|Bruins slam the door on the Sabres||04.26.10 at 9:40 pm ET|
Summary — For the second straight season the Boston Bruins are headed to the Eastern Conference semifinals as they closed out their series against the Sabres with a 4-3 win at TD Garden on Monday night. Tuukka Rask earned the first series-clinching victory of his young career with 27 of saves while Ryan Miller was the loser, allowing four goals on 32 Boston shots.
The Bruins got on the board first with their fifth power play strike of the series. Mark Recchi shot from the right wing with David Krejci in the slot, slightly off-center from Miller. Krejci got enough stick on the puck to change its direction ever so slightly but enough to get it into the net for his second of the series at 13:39. It was the first time in the series that Boston scored the first goal of the game and entered the second period with a lead.
The Bruins took a two-goal lead early in the second period, again on the power play, this time a 4-on-3 with Zdeno Chara, Tim Connolly and Henrik Tallinder in the box. Krejci and Recchi were the culprits again, this time switched around as Krejci used the extra space to pick apart the Sabres triangle defense with a cross through the slot to Recchi on Miller’s doorstep for the pop in goal at 1:01.
The Sabres got one back in second period when an aggressive forecheck led to a couple snap passes to Patrick Kaleta wide open in front of Rask. Kaleta flipped it up and Rask had no chance to make it a 2-1 game at 6:34. The strike was Kaleta’s first of the series.
The teams traded goals within a minute of each other midway through the third period. The first was scored by Krejci on a snap shot to the side of Miller’s crease after receiving the puck from behind the goal line at 7:18. Former Boston College product Nathan Gerbe kept Buffalo’s playoff dream alive by bringing the Sabres back within a goal at 7:40 for his first career playoff strike.
Miroslav Satan got the goal back at 14:49 with his second of the playoffs when he beat Miller off a centering pass from Dennis Wideman that deflected off Milan Lucic as he passed through the crease. Thomas Vanek then brought the Sabres back yet again as Buffalo operated for the last two minutes with an empty net. He beat Rask at 18:47 to push the action to the final seconds of the game.
David Krejci — Opened the scoring with a tip goal passed Miller and put the helped on the second with a zip pass to set up Recchi. He added the game-winner in the third to cap his three-point night.
Mark Recchi — The veteran forward registered his 75th career postseason assist in the first period and scored his third goal of the series in the second. The strike was the 53rd of his playoff career.
Milan Lucic — Got two big assists in the third period for his first playoff points of the year in the Bruins biggest game of the year.
Turning Point – Krejci’s second goal of the game gave the Bruins a cushion that would prove essential as Gerbe brought the Sabres back within a goal 22-seconds later. The puck was pushed from behind the goal line by Milan Lucic to Krejci on the elbow of Miller’s crease for the snap shot goal at 7:18. Gerbe’s goal was unassisted after taking the puck off the half wall and turning with a whipcord to go far side on Rask to keep the Sabres playoff hopes alive.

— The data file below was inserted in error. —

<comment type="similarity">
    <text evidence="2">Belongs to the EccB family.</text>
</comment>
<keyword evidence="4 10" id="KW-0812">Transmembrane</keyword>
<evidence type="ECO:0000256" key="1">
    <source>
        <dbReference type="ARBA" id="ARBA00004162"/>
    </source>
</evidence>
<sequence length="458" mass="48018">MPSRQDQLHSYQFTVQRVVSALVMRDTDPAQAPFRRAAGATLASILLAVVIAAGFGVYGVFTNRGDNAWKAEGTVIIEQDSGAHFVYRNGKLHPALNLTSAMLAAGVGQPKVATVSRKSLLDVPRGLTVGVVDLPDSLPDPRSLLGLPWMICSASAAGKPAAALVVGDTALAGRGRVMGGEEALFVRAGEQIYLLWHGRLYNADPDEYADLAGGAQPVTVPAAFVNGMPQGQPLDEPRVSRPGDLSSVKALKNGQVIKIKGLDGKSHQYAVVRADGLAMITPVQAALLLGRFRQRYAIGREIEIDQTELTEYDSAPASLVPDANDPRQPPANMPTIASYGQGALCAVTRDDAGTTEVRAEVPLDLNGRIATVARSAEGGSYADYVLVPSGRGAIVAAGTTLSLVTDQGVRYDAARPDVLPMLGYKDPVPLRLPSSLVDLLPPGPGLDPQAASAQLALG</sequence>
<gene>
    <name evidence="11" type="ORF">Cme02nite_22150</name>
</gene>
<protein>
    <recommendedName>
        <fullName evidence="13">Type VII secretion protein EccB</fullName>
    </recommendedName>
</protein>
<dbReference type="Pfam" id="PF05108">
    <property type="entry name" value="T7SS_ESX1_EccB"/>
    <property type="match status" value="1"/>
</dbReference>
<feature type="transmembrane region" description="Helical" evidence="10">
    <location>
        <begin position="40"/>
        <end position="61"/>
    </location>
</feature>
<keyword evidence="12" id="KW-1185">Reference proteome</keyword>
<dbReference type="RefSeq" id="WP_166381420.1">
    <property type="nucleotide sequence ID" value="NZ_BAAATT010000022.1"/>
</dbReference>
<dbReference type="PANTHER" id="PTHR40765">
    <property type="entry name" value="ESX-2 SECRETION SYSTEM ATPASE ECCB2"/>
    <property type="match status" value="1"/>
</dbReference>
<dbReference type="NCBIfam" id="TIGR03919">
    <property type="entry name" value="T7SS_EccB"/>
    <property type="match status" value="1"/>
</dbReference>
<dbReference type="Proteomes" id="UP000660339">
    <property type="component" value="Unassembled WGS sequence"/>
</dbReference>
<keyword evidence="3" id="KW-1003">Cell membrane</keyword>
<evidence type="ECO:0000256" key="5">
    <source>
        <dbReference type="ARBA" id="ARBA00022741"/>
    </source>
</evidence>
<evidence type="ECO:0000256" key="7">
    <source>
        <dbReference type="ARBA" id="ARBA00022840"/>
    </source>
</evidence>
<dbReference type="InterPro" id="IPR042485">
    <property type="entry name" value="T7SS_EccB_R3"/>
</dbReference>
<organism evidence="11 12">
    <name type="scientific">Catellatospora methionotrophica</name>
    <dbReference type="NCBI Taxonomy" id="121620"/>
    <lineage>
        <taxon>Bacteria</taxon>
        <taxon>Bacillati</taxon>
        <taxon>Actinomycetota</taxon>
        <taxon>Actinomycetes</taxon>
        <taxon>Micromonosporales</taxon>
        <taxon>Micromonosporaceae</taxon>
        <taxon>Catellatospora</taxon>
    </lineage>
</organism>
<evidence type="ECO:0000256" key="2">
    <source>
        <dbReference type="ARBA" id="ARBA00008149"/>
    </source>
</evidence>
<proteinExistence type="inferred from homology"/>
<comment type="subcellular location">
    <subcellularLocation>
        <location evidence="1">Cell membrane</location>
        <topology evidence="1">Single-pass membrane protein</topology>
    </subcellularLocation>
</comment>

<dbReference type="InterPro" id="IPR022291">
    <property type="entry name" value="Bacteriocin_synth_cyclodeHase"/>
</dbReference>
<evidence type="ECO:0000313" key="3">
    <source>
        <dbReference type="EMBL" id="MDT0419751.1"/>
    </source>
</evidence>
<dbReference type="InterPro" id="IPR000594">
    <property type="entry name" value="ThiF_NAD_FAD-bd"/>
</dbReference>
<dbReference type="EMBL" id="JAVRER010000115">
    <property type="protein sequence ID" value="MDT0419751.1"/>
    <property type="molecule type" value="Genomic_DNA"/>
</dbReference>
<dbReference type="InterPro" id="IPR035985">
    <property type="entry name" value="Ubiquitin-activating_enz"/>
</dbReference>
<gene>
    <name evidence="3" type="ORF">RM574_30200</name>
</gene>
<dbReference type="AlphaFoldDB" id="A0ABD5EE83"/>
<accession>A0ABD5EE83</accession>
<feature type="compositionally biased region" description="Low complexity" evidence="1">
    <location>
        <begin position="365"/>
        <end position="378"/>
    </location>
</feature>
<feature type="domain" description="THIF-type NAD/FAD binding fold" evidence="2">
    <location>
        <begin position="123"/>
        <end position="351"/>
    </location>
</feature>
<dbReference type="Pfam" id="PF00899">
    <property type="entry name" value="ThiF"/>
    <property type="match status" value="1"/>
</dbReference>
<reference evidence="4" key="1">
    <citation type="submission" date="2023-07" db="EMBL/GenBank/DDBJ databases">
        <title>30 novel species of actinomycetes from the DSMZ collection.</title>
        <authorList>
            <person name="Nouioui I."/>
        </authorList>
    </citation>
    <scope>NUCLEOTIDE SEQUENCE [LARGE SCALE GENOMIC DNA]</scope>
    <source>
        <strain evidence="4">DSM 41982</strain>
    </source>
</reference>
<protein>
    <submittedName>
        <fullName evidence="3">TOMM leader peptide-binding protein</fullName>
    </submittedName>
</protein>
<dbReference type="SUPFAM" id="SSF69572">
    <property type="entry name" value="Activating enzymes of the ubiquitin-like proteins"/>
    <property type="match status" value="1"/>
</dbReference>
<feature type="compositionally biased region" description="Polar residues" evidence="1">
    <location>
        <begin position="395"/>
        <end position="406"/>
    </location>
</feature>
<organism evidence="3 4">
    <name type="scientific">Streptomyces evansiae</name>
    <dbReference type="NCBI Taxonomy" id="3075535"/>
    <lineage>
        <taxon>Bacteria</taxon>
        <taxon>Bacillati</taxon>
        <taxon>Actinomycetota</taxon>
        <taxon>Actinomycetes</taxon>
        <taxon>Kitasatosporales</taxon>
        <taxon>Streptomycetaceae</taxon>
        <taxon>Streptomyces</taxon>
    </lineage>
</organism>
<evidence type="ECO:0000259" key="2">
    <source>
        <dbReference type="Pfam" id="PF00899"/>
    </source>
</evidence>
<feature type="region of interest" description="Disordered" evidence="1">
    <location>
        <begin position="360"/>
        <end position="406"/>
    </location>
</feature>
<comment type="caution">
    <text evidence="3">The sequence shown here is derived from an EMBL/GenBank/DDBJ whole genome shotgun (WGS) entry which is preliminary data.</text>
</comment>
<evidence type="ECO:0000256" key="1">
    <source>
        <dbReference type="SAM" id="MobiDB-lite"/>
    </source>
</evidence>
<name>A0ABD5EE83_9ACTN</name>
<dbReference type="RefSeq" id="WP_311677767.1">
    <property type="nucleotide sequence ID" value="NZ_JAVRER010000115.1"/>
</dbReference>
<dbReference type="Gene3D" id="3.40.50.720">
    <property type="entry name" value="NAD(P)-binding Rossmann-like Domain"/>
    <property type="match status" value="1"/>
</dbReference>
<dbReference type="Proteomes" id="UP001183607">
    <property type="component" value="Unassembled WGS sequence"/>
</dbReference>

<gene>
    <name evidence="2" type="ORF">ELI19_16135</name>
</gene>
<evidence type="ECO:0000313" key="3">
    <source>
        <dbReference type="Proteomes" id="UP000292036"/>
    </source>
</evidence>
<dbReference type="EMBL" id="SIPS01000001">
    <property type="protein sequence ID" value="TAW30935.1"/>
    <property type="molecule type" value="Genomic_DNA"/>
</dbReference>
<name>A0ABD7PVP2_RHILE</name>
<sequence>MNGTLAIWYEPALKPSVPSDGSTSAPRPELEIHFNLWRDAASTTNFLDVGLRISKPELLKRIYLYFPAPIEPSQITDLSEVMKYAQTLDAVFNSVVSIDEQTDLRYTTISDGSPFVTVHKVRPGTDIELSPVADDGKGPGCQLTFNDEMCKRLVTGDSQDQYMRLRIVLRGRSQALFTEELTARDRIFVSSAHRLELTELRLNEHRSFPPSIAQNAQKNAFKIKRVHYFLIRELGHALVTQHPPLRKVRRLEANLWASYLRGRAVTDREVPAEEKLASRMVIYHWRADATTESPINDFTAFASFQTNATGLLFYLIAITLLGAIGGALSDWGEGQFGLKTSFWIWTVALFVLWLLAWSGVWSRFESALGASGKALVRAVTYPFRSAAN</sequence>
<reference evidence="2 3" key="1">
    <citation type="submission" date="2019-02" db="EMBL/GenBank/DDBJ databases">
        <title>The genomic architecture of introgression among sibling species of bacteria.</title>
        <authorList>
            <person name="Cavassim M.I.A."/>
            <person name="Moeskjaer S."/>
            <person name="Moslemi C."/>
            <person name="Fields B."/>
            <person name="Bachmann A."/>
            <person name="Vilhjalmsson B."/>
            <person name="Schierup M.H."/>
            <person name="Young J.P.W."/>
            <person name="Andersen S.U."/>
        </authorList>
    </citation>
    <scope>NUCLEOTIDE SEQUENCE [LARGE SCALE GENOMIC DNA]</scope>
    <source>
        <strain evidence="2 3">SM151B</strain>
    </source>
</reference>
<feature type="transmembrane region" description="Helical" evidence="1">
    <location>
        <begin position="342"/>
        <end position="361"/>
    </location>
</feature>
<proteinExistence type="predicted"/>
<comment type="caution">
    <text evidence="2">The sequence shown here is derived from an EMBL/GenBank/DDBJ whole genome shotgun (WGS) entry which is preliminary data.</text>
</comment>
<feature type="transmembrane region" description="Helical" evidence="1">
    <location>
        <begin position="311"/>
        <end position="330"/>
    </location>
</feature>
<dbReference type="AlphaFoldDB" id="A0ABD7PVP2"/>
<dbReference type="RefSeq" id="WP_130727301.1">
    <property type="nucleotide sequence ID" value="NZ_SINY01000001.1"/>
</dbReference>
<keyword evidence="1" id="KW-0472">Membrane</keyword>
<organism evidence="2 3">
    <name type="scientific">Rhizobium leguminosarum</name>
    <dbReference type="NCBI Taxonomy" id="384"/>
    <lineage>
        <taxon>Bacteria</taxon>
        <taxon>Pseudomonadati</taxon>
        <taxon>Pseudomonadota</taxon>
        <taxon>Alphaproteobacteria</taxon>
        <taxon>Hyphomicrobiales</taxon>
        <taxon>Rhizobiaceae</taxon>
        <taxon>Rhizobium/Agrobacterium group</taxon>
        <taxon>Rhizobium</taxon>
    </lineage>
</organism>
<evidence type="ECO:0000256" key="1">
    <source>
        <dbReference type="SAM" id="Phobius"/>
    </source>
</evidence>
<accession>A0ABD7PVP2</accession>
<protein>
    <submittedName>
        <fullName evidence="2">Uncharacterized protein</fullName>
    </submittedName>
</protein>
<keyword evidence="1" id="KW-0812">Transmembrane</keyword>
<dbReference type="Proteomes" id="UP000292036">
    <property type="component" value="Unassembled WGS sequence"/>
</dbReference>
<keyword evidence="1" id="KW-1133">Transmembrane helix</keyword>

Key Play – Satan’s goal sealed it as he crashed the net to put a Dennis Wideman centering pass into the net at 14:41 of the third. Lucic had cleared the way for the puck as he passed through the crease moments before and deflected the pass slightly to earn the primary assist on the play, his second of the period.
|Minor tweaks on line for Game 6||04.25.10 at 1:36 pm ET|
Sabres head coach Lindy Ruff made some tweaks to his lineup before Game 5 that ended up working out well for Buffalo. To the bench went Raffi Torres, who has yet to score a goal for the Sabres after being a deadline acquisition with the express intent of providing some scoring pop. Up came Cody McCormick and former Boston College star Nathan Gerbe and Ruff put them on a line with Paul Gaustad in Game 5 to good results.
The Bruins probably do not need to do something as drastic as a roster move the likes of bringing Gerbe up from Portland but Sunday’s practice at TD Garden did give a different look from what has been seen in this series.
Coach Claude Julien flipped Marco Sturm back to his old line with Patrice Bergeron and Mark Recchi while Milan Lucic join Miroslav Satan and David Krejci. It is the third line change of the series for Lucic after riding the wing with Krejci and on the fourth line with Steve Begin and Daniel Paille.
“I think, obviously, playing with new guys, I haven’t played up to my potential or the caliber of hockey that I know I can play,” Lucic said. “Maybe third time’s a charm. Third different line in the playoffs but hopefully they can get me going and I think I would like to find a way to get myself going with more of an edge, for sure. If I do play with an edge I am helping out the team a lot more and so I just got to do whatever I can to find it in me.”
Julien said not to think too much into the new lines. He is right. Monday will be Game 88 of the Bruins’ season through the regular season and playoffs. Just about everybody on the team has played with everybody else so there should not be a great adjustment.
“There is not much to talk about as far as those guys have played together before. We’ve moved guys around all year. There is not a ton of reasons behind it. I just felt that it was time to try that out for today and we will see what we have tomorrow,” Julien said.
Sturm is the latest of the Bruins so-called scoring forwards to go completely absent from the goal column. He has had one goal and one assist since March 11, with the goal coming in the last game of the season against the Capitals.